University Furthers Tree Conservation Efforts


Fordham kicked off its involvement with a tree advocacy group on April 17 with the planting of a four-year-old pin oak tree just south of Keating Hall on the Rose Hill campus.

The 15-foot high, 800-pound tree was one of several dozen American Elms, Red Maples, Northern Red Oaks and Japanese Maples being grown in a former orchard at the Louis Calder Center in Armonk. Many perished as a result of the high winds and heavy rains of Hurricane Sandy. But several pin oaks survived, and this one was transported to the Bronx campus to take up a new home.

Fordham’s Facilities Management and the United Student Government’s (USG) Sustainability Committee orchestrated the planting. It marks the University’s inaugural participation in Tree Campus USA.

A pin oak is lowered into its new home south of Keating Hall. Photo by Jill Levine

Launched in 2008 by the Arbor Day Foundation, Tree Campus USA is designed to help colleges and universities promote tree conservation and act as a catalyst for fostering student engagement.

Gerardo Galliano, campus operations manager in Facilities Management, said he hopes more events such as this one, in which ceremonial shovels of dirt were heaped on the root ball after a front loader lowered the tree into a hole, encourage the University community to recognize the importance of tree conservation.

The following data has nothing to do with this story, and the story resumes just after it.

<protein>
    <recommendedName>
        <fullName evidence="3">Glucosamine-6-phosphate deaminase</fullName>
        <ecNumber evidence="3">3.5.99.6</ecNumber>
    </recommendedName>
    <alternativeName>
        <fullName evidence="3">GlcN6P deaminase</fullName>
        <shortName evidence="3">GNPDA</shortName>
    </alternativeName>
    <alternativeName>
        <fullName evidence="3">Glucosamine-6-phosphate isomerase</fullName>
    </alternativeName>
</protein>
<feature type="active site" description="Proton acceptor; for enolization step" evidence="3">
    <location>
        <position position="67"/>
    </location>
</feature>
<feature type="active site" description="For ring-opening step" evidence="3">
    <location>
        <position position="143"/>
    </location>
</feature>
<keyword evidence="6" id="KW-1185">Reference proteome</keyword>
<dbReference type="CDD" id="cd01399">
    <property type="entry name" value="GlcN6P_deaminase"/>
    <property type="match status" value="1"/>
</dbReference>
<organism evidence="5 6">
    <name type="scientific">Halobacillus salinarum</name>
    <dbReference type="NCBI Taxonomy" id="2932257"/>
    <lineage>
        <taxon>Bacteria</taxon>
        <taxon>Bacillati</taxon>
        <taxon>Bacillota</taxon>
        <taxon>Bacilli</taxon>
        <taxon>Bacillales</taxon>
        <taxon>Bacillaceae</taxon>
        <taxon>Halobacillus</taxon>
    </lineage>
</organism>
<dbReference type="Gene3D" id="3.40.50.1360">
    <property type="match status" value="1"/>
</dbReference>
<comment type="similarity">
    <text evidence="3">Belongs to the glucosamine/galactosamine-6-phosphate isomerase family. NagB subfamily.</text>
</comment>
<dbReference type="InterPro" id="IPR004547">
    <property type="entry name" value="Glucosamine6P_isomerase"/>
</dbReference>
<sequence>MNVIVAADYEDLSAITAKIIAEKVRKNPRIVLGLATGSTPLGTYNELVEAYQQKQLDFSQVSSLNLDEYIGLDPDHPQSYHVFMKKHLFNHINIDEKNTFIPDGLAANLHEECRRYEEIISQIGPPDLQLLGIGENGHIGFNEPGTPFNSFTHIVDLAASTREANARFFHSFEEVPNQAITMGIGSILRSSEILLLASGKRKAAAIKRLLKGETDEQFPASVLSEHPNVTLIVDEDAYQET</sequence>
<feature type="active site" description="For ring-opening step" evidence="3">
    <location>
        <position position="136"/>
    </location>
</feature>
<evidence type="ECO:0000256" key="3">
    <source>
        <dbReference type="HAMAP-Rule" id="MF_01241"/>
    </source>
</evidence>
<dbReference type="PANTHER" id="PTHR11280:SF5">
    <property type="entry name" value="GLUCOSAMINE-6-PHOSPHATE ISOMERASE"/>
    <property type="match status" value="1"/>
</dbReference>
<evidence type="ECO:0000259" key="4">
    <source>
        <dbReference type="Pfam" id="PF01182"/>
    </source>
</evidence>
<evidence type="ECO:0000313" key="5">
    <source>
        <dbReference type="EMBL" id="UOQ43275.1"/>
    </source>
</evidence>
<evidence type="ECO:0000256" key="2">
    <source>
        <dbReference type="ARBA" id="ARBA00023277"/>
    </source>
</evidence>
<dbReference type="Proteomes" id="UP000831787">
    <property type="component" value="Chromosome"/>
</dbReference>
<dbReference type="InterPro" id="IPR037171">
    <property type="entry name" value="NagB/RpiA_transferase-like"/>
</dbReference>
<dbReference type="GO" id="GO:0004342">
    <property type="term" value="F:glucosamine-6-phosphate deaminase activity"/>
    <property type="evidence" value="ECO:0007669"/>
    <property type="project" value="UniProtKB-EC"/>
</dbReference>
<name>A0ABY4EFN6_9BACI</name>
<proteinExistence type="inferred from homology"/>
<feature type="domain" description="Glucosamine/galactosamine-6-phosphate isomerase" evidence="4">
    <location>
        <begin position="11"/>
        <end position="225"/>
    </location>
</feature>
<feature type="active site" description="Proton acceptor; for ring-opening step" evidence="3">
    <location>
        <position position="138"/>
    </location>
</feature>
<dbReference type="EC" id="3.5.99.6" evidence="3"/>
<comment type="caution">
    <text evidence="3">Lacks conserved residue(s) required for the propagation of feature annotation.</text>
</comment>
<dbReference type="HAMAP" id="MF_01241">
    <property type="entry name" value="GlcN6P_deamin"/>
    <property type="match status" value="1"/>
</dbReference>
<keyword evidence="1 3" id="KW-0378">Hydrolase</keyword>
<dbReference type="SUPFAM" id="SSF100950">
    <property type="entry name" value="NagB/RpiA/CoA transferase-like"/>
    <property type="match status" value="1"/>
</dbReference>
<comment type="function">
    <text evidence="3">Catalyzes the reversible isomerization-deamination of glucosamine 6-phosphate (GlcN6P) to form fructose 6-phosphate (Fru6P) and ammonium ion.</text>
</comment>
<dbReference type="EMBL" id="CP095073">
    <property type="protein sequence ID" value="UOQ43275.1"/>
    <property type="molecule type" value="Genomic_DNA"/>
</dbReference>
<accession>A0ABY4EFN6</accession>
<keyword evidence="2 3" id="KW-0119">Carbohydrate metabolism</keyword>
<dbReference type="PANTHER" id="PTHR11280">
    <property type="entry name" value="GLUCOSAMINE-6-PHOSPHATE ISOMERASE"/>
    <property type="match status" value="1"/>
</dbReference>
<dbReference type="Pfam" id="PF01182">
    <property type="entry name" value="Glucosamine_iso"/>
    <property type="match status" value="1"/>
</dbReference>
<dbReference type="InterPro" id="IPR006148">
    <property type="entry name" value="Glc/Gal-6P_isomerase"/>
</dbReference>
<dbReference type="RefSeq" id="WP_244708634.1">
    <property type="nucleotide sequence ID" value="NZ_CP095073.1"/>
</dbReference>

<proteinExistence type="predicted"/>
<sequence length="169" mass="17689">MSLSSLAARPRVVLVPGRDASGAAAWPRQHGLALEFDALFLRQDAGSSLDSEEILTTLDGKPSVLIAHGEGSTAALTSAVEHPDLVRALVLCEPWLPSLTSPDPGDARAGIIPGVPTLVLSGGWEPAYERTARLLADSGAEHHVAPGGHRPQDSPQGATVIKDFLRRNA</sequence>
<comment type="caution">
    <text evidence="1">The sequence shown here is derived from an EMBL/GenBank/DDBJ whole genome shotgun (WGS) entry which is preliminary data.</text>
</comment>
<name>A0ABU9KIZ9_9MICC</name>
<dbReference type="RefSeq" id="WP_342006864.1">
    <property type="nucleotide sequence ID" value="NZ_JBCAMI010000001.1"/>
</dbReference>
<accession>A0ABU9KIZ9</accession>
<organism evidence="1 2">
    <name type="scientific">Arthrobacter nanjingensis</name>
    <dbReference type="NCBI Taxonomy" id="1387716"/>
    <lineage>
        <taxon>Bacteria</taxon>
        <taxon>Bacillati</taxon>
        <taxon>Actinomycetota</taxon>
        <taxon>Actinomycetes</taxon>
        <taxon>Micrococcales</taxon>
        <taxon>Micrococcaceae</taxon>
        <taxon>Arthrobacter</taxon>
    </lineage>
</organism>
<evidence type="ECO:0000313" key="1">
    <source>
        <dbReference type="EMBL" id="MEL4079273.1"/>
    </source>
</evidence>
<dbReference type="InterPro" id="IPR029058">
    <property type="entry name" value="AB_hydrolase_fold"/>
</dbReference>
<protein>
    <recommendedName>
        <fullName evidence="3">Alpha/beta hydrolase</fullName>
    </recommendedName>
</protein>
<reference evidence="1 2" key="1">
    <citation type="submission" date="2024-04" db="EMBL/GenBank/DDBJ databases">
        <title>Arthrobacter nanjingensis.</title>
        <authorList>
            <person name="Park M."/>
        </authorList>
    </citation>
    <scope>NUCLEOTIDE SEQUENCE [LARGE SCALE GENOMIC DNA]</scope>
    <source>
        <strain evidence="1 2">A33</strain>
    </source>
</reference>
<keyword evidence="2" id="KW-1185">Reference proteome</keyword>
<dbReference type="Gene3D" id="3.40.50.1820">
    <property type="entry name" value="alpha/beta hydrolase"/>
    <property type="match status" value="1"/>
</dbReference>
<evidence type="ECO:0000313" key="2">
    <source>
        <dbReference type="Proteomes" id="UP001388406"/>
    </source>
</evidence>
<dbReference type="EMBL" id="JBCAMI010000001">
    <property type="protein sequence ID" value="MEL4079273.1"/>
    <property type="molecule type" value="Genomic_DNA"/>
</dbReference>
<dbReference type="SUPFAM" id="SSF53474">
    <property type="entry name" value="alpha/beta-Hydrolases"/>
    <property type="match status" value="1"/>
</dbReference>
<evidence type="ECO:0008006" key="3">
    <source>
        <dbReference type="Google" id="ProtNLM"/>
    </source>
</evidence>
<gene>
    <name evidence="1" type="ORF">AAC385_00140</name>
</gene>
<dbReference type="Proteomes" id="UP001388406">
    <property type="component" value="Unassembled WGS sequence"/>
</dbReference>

“It also allows students and administrators to participate in something in what would normally just be a facilities function,” he said.

Marco Valera, vice president for Facilities Management, said the planting was part of the University’s ongoing tree conservation efforts. The 90-acre Rose Hill campus is home to about 500 trees, including a 270-year old American Elm that the University is lobbying to have listed on the National Register of Big Trees. He noted that this is a great way to celebrate Earth Day, which falls on Wednesday, April 22.

The University also established an official tree advisory committee last month, submitted a comprehensive campus tree conservation and action plan, and dedicated annual expenditures specifically geared towards tree/forest conservation efforts on campus. Friday’s planting was part of an Arbor Day tree planting observance that will take place annually.

Nick Rapillo and Katherine Sitler-Elbel, freshmen at Fordham College at Rose Hill, joined two other students at the planting.

Rapillo, a Trumbull, Connecticut native whose interest in the environment was sparked by membership in the Boy Scouts, has picked environmental studies for his major. He also hopes to double major in urban studies.

The pin oak at the Calder Center <br>Photo by Tom Daniels

“I’m hoping to combine the environmentalist ideas in urban areas, so this this kind of event fits that,” he said

Sitler-Elbel, an environmental science major, moved to New York from Dallas because she said she wanted to live in a place that is “more progressive” in environmental issues.

She led a student service-learning project that surveyed the neighborhood adjacent to the Rose Hill campus to identify empty plots along sidewalks and roadways where a tree once stood. Students identified 20 spots within a mile-long loop where trees could be planted; they plan to submit the information to the city’s Million TreesNYC program.

“People underestimate trees’ importance,” she said, noting the benefits of shade and oxygen they provide. “People see the, and they think they look nice, but they don’t realize how much they give back.”